RIGA - The Latvian prime minister has tasked Transport Minister Kaspars Gerhards with deciding whether or not to merge the Latvian State Radio with Latvian State Television.
After meeting with heads of the European Broadcasting Union, Latvian Prime Minister Valdis Dombrovskis also discussed the idea of lowering taxes for public media.
The prime minister said the merger would allow the government to further cut administrative expenses.
"Meeting with the prime minister was very valuable 's for almost one hour we discussed issues concerning public media. The visit of the EBU chief executives in Latvia is remarkable because they have arrived to share with us other countries' experience, which will allow us to get out of these problems together," said Abrams Kleckins, the Latvian National Broadcasting Council chairman.
The European Broadcasting Union is now drawing up proposals for short and long term solutions for the radio and television financial problems, to be presented in late May.
Jean Reveillon, director of the European Broadcasting Union said he understood that Latvia has a serious financial situation, but that it was important to keep public media operational.
The director of Latvian Radio, Dzintris Kolats, said he agreed with the prime minister and that bankruptcy is not an option. Kolats said he thought all groups were in favor of the merger.
Arnis Kupriss, a representative of Latvian Public Television, said a task force will be formed as a result of the meeting to formulate an action plan for the future.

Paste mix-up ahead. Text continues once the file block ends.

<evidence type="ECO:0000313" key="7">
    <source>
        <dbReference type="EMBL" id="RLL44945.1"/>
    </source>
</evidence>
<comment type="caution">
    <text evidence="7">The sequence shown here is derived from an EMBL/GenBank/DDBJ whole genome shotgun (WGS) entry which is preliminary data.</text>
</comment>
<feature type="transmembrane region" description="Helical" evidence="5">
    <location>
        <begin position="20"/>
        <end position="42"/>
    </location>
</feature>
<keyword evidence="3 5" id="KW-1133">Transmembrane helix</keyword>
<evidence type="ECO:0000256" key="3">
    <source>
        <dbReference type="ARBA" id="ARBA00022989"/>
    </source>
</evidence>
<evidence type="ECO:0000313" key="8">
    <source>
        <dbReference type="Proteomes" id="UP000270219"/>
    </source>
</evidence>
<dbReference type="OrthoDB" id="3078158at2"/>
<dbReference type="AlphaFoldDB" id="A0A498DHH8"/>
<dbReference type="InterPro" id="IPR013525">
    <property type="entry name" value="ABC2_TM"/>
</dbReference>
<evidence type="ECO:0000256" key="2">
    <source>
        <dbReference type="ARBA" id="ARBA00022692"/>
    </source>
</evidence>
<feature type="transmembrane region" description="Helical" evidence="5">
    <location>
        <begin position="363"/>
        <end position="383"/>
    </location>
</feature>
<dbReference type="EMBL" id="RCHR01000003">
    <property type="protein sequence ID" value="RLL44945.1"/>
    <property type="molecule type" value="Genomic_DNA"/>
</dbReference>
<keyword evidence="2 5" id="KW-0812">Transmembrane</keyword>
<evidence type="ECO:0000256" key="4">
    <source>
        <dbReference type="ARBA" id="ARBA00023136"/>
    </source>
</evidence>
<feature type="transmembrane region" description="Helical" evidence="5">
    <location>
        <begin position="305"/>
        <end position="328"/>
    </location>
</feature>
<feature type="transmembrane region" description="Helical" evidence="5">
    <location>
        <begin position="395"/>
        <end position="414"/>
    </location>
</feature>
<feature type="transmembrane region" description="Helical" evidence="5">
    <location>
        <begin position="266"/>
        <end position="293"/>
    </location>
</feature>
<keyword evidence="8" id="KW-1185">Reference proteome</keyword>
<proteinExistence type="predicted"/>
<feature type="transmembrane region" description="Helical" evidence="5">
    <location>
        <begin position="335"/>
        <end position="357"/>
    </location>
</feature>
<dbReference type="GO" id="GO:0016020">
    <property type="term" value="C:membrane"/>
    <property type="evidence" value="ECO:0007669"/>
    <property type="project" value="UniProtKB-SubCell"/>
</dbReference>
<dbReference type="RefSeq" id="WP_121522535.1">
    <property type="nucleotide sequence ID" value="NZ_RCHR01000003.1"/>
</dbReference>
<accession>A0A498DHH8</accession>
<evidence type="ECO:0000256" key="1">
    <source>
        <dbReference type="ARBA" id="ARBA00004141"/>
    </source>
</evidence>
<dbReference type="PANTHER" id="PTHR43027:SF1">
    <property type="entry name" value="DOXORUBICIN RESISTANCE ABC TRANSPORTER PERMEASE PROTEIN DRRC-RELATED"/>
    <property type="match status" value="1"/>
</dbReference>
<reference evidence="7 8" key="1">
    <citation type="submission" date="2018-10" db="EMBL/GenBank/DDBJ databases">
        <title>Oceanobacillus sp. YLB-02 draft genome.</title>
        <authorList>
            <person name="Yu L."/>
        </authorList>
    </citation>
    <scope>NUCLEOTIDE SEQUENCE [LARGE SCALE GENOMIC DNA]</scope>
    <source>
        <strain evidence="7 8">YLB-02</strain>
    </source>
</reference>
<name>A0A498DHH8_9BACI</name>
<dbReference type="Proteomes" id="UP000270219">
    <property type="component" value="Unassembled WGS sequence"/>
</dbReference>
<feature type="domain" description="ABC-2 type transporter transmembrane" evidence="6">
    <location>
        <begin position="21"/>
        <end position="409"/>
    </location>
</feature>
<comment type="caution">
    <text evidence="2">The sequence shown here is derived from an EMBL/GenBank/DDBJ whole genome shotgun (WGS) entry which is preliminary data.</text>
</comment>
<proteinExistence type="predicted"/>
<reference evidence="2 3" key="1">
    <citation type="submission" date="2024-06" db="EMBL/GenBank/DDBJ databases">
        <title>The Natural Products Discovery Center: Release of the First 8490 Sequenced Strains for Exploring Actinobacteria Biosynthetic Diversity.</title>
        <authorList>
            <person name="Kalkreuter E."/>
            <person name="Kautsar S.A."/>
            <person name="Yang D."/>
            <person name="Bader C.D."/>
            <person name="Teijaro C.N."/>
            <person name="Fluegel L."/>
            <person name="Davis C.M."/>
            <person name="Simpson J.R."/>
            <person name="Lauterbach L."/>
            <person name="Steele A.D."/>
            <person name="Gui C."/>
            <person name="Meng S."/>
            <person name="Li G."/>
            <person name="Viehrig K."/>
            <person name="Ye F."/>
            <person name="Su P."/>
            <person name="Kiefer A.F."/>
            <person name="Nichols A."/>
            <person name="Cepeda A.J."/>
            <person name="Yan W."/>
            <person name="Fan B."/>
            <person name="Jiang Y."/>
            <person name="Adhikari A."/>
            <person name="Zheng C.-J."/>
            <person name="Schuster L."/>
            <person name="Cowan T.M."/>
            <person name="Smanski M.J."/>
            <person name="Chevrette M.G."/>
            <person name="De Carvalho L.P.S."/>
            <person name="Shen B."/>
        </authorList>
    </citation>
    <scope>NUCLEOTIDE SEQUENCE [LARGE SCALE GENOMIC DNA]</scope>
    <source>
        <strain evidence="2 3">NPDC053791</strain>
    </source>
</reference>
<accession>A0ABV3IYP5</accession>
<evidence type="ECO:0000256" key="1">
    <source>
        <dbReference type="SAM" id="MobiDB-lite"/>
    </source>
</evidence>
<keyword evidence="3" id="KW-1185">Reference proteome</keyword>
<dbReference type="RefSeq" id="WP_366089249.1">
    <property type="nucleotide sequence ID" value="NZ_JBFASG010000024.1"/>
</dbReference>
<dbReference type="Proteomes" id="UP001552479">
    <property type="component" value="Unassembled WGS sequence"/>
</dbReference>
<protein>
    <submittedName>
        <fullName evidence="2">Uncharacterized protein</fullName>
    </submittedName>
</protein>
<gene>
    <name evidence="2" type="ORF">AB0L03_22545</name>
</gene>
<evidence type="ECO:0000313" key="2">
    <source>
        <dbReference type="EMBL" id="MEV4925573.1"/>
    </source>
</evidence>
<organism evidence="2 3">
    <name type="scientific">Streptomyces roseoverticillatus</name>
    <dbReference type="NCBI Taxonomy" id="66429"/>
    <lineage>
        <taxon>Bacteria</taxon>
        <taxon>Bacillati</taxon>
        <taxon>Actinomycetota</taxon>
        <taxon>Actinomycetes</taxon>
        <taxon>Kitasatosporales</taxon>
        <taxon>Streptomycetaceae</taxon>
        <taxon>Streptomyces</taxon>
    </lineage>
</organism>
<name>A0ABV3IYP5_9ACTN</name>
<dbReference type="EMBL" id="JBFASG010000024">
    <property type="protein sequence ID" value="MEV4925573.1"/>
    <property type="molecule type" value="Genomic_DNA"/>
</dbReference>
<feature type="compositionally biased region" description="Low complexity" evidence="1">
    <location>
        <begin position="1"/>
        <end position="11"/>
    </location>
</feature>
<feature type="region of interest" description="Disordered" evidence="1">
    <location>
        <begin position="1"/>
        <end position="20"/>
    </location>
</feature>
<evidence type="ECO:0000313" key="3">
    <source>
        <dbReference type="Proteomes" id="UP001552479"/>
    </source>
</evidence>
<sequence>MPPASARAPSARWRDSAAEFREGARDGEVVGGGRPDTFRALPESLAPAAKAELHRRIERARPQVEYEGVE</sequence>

Another solution suggested by the EBU is introducing subscription fees for users of radio and television services. EBU Television director Bjorn Erichsen said that a small fee of 3 euros (2 lats) per month would allow the media to be more independent from the state budget.
Latvian Radio Director Kolats said, however, that Latvia had thrice tried unsuccessfully to introduce the idea of fees for radio and television media. He said despite the previous failed attempts he was not opposed to giving it another try.
Kolats said if the subscription fees are not introduced, politicians will be forced to find other solutions, such as merging media groups.
"Merger of the public media organizations is a logical solution, and year 2011 is a realistic deadline for it," Kolats said.
LTV is 60 percent funded by the state of Latvia and began broadcasting in 1954. The company joined the EBU along with Latvian Radio in 1993.